Students who perceive that their college campus is more inclusive and welcoming of sexual- and gender-minority people have lower odds of being victims of sexual assault, according to a study led by the University of Pittsburgh Graduate School of Public Health and published in the Journal of Interpersonal Violence.
[Photo: Mr. Robert Coulter]
In a complementary study, the researchers found that some minority groups are at considerably higher risk for sexual assault in college than peers in majority groups. Published recently in the journal Prevention Science, it is among the first analyses to explore how populations with intersecting minority identities have varying risks of sexual assault victimization.
“Despite the formation of The White House Task Force to Protect Students from Sexual Assault in 2014, few interventions have been shown to be effective in preventing such assault. Even fewer interventions are tailored for racial and ethnic minorities, and not one intervention has been evaluated with sexual- and gender-minority people,” said Mr. Robert Coulter, a doctoral candidate in Pitt Public Health’s Department of Behavioral and Community Health Sciences and lead author of both studies. “Our studies highlight the need for college prevention and treatment programs to focus efforts on sexual, gender, racial and ethnic minority groups.”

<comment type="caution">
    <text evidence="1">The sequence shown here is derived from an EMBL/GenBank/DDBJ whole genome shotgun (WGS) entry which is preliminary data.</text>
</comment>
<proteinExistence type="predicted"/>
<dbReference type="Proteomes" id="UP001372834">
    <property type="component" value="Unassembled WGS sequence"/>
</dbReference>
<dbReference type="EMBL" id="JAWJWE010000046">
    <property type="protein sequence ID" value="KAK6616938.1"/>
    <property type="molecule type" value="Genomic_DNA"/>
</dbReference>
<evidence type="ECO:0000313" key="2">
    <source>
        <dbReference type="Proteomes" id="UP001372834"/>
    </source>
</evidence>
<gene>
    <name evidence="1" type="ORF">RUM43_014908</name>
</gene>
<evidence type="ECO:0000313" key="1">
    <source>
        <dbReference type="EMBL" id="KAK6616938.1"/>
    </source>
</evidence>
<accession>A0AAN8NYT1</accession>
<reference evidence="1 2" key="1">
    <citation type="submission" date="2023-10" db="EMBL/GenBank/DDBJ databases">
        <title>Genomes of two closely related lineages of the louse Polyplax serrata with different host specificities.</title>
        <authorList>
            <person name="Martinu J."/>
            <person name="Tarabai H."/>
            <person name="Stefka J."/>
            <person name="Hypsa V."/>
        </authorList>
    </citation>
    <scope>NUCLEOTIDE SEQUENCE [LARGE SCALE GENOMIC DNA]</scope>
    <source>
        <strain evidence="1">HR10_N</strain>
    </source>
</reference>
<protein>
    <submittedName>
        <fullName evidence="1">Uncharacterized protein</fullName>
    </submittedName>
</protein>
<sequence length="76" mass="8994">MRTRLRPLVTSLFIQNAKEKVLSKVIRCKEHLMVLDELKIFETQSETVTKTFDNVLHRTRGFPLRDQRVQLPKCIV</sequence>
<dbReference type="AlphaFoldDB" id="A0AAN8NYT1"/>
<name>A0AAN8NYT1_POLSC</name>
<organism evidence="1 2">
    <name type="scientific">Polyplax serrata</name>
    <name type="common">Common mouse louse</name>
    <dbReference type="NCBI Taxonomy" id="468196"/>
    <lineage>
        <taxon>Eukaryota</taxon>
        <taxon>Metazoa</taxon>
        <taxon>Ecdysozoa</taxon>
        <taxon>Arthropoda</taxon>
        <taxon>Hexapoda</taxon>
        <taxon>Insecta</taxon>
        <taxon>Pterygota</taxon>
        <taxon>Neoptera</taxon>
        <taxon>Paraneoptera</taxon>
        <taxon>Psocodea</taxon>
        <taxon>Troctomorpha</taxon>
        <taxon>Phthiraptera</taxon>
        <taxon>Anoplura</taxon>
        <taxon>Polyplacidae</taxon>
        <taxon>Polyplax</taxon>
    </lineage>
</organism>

Mr. Coulter and his team analyzed surveys completed by 71,421 undergraduate students from 120 U.S. post-secondary education institutions between 2011 and 2013. Non-transgender women had nearly 150 percent greater odds of being sexually assaulted in the past year than non-transgender men. But transgender people were at even greater risk: They had nearly 300 percent higher odds of being sexually assaulted than non-transgender men.
“What is particularly unique about this analysis, aside from being one of the largest studies to examine sexual assault on college campuses, is that it provided insights into how sexual assault varies among populations with multiple and intersecting marginalized identities—such as being both transgender and black,” said Mr. Coulter.
In their other study, Mr. Coulter and his team examined surveys completed by nearly 2,000 sexual- and gender-minority undergraduates from colleges in all 50 U.S. states.
Students who perceived that their campus was more inclusive of sexual- and gender-minority people had 27 percent lower odds of having been sexually assaulted than their peers who felt their campus was less inclusive.
To read more, visit http://www.upmc.com/media/NewsReleases/2017/Pages/coulter-sex-assault.aspx